Dear Joe, A good friend of mine recently passed away, leaving behind a 3-year-old son. We would like to set up some sort of college savings fund in order to offset the cost of his university education, but we're uncertain about how to proceed. What would you suggest? -- Emory
One approach would be to hire an attorney to help you in establishing a trust that names the child as beneficiary. The terms of the trust would control the use of funds -- in this case to pay for the beneficiary's college expenses. You could name yourself as trustee, or look to a bank, trust company or other professional fiduciary to fill that role. The trustee would be responsible for investing the trust's assets, filing the trust's tax returns and making the appropriate distributions.
The effort and expense of establishing and maintaining the trust can be substantial, and I'm guessing the amount you are contemplating is not enough to justify that expense. A 529 plan may be a better alternative. With a 529 plan, an account could be set up for your friend's child, and contributions to the account could be made by you and others who wish to help fund it. The 529 account would grow tax-deferred and be distributed tax-free for the beneficiary's qualified college costs, thereby avoiding income taxes.
An important consideration, should you decide to use a 529 plan, is naming someone as "account owner." The account owner in a 529 plan retains unrestricted access to the funds. Most likely you will not name yourself as owner, since maintaining ownership is not your goal, and other potential contributors may feel the funds are not being adequately protected. Instead, you might name the child's surviving parent or guardian as account owner, trusting that he or she will use the account as you intended.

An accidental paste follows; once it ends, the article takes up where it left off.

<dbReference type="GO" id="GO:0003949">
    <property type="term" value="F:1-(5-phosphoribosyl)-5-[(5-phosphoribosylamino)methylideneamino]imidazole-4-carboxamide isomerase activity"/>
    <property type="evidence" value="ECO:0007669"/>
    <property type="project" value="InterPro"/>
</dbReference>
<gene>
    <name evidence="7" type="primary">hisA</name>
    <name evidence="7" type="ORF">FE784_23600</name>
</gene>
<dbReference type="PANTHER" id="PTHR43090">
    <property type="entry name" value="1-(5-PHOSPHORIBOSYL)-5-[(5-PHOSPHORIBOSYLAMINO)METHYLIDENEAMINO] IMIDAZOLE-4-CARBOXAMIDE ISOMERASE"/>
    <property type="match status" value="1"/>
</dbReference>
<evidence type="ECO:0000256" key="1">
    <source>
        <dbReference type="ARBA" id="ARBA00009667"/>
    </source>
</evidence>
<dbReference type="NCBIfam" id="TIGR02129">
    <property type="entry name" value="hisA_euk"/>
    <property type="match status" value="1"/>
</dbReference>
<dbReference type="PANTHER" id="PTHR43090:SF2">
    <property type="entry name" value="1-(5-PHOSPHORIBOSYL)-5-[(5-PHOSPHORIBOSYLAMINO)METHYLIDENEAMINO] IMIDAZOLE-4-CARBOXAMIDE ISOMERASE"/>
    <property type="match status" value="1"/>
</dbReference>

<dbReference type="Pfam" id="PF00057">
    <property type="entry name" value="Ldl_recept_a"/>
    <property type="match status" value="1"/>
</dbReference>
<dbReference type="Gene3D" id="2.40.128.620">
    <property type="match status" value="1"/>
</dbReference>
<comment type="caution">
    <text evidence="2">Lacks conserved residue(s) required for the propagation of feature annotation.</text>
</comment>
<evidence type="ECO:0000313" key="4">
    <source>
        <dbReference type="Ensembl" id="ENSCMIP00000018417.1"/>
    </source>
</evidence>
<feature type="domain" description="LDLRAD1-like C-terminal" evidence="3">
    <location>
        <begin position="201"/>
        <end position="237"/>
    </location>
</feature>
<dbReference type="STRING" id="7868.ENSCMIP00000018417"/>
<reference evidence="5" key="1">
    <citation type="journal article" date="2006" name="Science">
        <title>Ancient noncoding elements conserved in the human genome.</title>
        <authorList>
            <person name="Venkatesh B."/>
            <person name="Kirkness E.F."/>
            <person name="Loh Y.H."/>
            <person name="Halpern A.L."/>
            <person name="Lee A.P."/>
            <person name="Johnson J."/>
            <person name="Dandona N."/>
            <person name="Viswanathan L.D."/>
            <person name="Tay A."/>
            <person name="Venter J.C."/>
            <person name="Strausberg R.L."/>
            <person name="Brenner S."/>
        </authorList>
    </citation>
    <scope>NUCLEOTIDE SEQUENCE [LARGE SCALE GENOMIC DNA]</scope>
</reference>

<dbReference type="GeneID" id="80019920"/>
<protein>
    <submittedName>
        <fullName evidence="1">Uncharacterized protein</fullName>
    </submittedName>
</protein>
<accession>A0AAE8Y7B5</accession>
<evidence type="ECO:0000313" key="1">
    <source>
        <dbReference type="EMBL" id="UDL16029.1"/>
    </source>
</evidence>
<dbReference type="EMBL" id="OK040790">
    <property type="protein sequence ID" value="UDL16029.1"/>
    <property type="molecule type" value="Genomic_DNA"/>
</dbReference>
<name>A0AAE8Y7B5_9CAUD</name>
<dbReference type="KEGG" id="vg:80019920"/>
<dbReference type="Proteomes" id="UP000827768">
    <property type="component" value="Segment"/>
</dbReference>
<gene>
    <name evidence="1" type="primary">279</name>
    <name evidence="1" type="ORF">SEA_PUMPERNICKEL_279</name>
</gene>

Alternatively, you could establish the account under your state's Uniform Transfers to Minors Act, or UTMA, which mandates that you or any other named custodian ensure the funds are used only for the benefit of the child. The custodianship will terminate when the child reaches the age of 18 or 21 and the direct ownership of the account, along with its remaining assets, will pass to that beneficiary.
I'm aware of other instances of family members, friends and neighbors coming together to establish and fund 529 accounts for children who have lost parents. In fact, not too long ago I received the following letter from Lynne Ward, Director of the Utah Educational Savings Plan, or UESP, Utah's 529 savings plan, in response to another article I had written on this topic:
"We (UESP) had a similar account set up about a year ago. We had a new account set up for a non-Utah 2-year-old. We received numerous contributions for relatively small amounts and couldn't figure out what was going on. It didn't seem like they would have been birthday gifts as there were so many. The quarterly statement had to be manually intercepted and mailed in a large envelope as it was pages and pages long.
Months later, we received a 1099 from a major corporation. Upon following up with the company on why we had received it, we found out that it was for a contribution made by the company for the above account. The father was an employee and had died. The UESP account was set up by an aunt or other trustee for this little boy. Every time I think about this, it brings tears to my eyes. What a loving thing to do for this little boy who lost his father at such a young age. It reinforces the value of 529 plans as a vehicle to help children."